To that end, we have also worked with ABILITY Network which processes billions of Medicare and Medicaid transactions. Our revenue cycle clients like Recondo process numbers all day long with incredible success. The most important number to both these businesses is likely their double-digit growth rates!

We have spent a substantial amount of time this year investing in and building the leadership team for confidential companies created to carve out critical functions within payer or provider operations, all on an at-risk basis. We’ve watched incredible care management and care coordination platforms scale from less than 50 to over 400 employees. Multiple companies we work with have raised $100,000,000 or more to fund growth and some of those same companies are signing contracts with 9 and 10 figure TCV deals. Across the board, we are proud to be working with companies putting up big numbers that are a testament to their potential impact on the healthcare system, their business models and their incredible leadership teams.

The fact that we can assist in making this impact leaves me looking at numbers differently: I can’t remember a single day where I was sitting at my desk, wondering when 5:00 p.m. would arrive. Similarly, I can’t remember a single day when 5:00 p.m. actually arrived and I didn’t marvel at where the time went. I love my job.

While there are many numbers that get me excited about where healthcare (and Oxeon) is going, a number that I have struggled with in 2013 is the number 15. This seems to be the approximate number of months of sales cycle required for early stage HCIT companies to sell their technology to large payers and providers. Consider $5,000,000; the approximate run-rate required for many of these angel-funded companies to raise substantial Series A venture capital funding. I’m concerned about the long-term prospects for the many exciting HCIT-based entrepreneurial initiatives facing the combination of those numbers.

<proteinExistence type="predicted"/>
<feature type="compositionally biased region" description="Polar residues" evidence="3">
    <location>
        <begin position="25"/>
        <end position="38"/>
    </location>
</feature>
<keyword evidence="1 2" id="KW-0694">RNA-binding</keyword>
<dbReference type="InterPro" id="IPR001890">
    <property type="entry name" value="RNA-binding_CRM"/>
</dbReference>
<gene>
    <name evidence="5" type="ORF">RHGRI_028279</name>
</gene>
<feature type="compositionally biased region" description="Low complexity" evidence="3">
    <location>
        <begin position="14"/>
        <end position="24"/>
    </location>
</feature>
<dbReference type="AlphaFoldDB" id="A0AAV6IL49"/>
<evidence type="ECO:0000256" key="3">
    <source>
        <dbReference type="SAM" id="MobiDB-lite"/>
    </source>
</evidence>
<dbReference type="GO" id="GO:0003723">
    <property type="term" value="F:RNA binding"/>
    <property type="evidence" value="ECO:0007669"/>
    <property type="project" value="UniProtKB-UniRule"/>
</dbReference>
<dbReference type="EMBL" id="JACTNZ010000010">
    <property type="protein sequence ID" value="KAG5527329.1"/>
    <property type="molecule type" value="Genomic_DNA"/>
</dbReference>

So, that brings us to compensation. In surveying friends of the firm on what they would like to see in our newsletter, the most common response was compensation insight! Over 2012 and 2013, the firm has executed over 100 searches in healthcare IT and services, ranging across the venture and private equity investment spectrum. Across all searches in 2012 and 2013, average base compensation grew by 4%, from $250,277 to $261,037 and variable compensation by 5%, from $105,838 to $111,572. It is important to note that the firm conducted many more CEO, President and CFO searches and did more work for Growth PE vs. venture capital firms in 2013 as compared to 2012.

For CEOs, average base compensation was $275,416 and total compensation was $355,833 with average equity at 4.91%. Interestingly, for CEOs, Presidents and CFOs in aggregate, average base compensation was higher at $283,043 and average total compensation was $390,760. This increase is likely due to several high-profile CFO and President searches we’ve completed, which may have skewed the data. An alternative explanation is that these numbers are due to the fact that CEOs were getting much larger equity packages: average equity across the top three roles was 3.07% and therefore substantially lower than CEO equity. If people are interested in diving into the specifics, please reach out to me.

The final number I’d like to mention for 2013 is 18. That is the number of members of the Oxeon family extending “thank you’s” to each of you. People reading this article supported us as family, friends, clients, candidates, networking sources, co-investors and people who are just interested in playing a role in transforming healthcare. We had more fun having a greater impact than we could have ever imagined in 2013 and we can’t wait to get started doing more of the same in 2014.